– New wall, ceiling, and trim paint (of course)
– New fans in living room and master room
– New plumbing supply and drain lines (not by choice, just a bunch of leaks)
Some people skimp on this step. For example, remodelling the whole house but leaving dirty, old electrical outlets. If you’re going all out for a sale, it’s often worth the extra expense to make everything new.
Part 3: Stage to Sell
A vacant house feels strange, cold, and unappealing. The right staging makes a HUGE difference in selling a house fast.
I’m a complete convert and wouldn’t consider listing a house to sell without staging.
Some people do staging themselves, and on rental properties, we do that some too.
But to do it right we use a professional to stage the house a lot better than we can. And it just so happens she also is our Realtor! (I HIGHLY recommend Mona Lisa Harrison if you’re in Upstate SC – staging and listing to sell).
Check out what our staged house looks like:
4. List on MLS (Multiple Listing Service)
But if you want to find buyers with ready financing to cash you out, the Realtor Multiple Listing Service (MLS) is the still the best place. I don’t know the exact stats, but I know that most prequalified buyers use agents to buy their home. Agents use the MLS to find their properties. So if you want maximum exposure you should put your house on the MLS somehow, some way.
You can do flat fee listings or full service listings to get on the MLS. I’ve opted for the full service listing lately because my Realtor (Lisa Harrison) adds so much value with her staging, consulting, listing, and agent services.
5. Price Realistically (NOT With Wishful Thinking)
A decent house in a relatively healthy market WILL sell at some price. So this final key to our strategy means studying the current market and choosing a price that is in line with reality.
I study recently sold (12 months back), active, and under contract properties. I look for the best 2-3 comps in each category, which means the location, size, and desirability factors are the most similar to mine.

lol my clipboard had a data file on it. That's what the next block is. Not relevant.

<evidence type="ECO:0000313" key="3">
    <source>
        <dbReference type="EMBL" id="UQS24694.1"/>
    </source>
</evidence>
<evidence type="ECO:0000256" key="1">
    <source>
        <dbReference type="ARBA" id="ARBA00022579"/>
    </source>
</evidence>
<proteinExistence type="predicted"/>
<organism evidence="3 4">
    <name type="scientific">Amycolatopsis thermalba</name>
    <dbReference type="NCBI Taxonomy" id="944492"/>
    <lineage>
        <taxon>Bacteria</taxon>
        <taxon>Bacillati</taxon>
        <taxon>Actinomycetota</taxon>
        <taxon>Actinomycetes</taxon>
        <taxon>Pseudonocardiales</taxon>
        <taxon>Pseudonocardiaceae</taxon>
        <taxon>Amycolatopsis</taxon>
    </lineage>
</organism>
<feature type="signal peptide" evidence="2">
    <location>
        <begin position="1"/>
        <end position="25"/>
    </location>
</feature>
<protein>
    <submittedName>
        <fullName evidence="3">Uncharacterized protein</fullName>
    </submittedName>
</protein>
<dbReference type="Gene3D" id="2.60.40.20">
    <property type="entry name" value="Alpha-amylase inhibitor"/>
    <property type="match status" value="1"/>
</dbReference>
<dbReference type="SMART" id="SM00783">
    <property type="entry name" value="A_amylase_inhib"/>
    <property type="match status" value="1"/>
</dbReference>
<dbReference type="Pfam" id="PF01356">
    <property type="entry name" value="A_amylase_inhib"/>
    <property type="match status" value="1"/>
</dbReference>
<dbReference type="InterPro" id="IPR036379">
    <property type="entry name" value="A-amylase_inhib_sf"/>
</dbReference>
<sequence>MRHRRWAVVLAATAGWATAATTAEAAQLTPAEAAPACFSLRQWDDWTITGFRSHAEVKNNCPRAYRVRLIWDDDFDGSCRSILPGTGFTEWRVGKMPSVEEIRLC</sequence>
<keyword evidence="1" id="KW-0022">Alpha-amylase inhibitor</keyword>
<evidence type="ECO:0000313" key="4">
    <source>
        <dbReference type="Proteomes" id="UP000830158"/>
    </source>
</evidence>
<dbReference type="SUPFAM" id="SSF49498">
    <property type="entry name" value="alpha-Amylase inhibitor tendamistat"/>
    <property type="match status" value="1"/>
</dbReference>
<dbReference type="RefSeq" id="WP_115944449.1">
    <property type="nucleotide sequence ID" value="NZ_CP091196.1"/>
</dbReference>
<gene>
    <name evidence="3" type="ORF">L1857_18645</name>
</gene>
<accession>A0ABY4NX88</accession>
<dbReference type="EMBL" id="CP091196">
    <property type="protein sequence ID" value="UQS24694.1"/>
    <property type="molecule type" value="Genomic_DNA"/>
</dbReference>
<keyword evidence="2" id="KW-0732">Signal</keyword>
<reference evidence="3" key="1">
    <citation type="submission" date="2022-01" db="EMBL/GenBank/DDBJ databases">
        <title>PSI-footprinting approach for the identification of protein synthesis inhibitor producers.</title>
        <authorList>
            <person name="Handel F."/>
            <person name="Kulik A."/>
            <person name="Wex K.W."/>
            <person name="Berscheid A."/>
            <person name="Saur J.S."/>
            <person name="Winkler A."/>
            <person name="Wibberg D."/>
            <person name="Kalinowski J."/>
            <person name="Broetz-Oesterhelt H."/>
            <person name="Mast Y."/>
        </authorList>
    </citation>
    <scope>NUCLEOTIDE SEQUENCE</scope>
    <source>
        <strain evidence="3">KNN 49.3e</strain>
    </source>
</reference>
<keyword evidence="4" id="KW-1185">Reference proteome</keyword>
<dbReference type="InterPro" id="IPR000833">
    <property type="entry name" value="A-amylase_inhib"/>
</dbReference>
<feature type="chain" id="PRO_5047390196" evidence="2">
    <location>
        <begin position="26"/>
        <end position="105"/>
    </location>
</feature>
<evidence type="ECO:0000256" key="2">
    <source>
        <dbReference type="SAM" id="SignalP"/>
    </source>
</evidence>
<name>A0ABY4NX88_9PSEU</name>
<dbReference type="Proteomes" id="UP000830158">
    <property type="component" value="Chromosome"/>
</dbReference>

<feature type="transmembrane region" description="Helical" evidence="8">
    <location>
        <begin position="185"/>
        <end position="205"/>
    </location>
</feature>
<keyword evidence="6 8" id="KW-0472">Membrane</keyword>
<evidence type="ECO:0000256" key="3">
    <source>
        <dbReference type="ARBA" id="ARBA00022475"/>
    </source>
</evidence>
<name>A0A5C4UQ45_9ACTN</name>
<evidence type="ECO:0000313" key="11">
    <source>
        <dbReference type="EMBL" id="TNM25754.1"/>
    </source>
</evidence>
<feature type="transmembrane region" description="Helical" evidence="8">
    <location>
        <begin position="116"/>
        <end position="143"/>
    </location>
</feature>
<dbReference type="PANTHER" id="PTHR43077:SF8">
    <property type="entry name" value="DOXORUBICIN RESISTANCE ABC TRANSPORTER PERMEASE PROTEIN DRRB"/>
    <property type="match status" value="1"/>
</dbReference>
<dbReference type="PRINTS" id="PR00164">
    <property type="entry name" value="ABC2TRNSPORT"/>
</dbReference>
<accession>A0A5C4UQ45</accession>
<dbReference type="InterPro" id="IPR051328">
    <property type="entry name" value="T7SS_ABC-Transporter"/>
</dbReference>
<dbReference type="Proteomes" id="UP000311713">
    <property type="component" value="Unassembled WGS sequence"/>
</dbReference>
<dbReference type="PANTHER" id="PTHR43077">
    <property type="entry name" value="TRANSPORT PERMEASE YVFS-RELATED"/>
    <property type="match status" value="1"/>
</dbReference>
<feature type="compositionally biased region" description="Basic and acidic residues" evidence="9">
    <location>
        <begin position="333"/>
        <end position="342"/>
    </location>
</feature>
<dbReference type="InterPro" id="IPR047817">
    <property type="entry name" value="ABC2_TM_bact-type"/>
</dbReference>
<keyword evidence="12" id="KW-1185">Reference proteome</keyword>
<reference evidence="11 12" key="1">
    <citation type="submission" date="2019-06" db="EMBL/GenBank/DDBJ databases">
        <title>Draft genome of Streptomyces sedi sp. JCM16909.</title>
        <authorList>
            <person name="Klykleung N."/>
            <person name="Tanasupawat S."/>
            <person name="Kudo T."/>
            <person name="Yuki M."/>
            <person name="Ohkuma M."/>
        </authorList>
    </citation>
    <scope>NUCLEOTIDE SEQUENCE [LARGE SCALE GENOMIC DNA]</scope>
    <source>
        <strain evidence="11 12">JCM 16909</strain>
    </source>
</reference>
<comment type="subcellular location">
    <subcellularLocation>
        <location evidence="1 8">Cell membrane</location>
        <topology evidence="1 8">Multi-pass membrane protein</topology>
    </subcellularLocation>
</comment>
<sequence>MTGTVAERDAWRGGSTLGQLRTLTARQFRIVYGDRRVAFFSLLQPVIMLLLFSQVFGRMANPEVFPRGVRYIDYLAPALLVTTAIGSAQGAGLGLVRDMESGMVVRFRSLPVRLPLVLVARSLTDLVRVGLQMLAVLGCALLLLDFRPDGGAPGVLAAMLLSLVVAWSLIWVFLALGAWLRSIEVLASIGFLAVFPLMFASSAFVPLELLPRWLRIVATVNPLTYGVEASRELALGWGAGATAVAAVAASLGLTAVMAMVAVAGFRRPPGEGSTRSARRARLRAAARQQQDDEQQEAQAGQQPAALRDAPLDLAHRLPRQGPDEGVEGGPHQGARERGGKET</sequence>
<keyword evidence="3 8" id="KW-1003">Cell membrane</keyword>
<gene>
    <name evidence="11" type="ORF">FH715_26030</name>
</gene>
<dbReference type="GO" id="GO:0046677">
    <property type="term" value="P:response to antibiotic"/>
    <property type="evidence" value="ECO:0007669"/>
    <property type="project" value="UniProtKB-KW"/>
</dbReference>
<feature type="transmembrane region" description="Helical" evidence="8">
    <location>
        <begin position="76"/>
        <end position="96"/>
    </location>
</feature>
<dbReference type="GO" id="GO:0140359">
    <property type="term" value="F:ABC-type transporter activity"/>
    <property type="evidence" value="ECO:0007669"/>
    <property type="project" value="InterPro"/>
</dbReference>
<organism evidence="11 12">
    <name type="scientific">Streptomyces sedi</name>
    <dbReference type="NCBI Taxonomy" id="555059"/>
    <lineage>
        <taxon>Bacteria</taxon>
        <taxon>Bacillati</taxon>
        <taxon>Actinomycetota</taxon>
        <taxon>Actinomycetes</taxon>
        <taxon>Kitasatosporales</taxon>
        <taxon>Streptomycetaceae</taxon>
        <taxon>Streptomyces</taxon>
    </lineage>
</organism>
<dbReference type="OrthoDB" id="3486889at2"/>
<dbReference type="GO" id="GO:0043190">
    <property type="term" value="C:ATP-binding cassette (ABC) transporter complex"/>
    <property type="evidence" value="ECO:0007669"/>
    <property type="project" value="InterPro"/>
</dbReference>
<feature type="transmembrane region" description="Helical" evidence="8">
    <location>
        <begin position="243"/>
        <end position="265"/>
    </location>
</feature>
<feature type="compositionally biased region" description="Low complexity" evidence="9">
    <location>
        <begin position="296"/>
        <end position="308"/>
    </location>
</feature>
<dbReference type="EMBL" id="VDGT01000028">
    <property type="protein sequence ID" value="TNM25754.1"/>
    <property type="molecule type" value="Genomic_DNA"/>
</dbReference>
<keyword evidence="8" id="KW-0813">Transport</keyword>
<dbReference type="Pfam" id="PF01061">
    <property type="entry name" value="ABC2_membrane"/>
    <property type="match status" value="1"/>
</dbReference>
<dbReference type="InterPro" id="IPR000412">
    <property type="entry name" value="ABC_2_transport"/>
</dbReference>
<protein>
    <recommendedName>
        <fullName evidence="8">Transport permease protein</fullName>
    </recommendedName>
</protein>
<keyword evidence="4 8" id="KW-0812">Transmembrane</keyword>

No house is exactly alike, so I then compare my house to my chosen comps and add or subtract based on the most important factors.
This is basically a rough appraisal process, but I don’t worry about being too exact. I just want a tight range – like $5 – $10,000 that I feel confident in. I then compare my opinion with my Realtor’s opinion, and we decide on a price that will be within striking distance of the likely value.
An overpriced house is usually a result of your pride, which causes you to evaluate this process with too much emotion. The more objective you can be, the better. Put yourself in the shoes of your potential buyer who is shopping around, and try to make your product competitive in relation to all other choices.
In the case of this house, when I first started rehabbing I had thought the very rough price range was $85 – $95,000. I hoped we could push to $100,000. But when I did updated comps after our rehab, the real range seemed to hover around $85,000.
So our list price was $90,000.
Results and Conclusion?
I’m happy to say that after doing these 5 steps we sold the house relatively quickly for $88,000. It was under contract within 3 days and it just closed, 33 days after listing.
I certainly don’t want to make the process sound too easy. There were a lot of hiccups and problems that we had to solve in order to get this result. But the main point I hope you take away is the benefit of a deliberate, step-by-step plan to sell your house.
Have you ever had to fix up and sell a nasty house? Let me know your comments and questions below.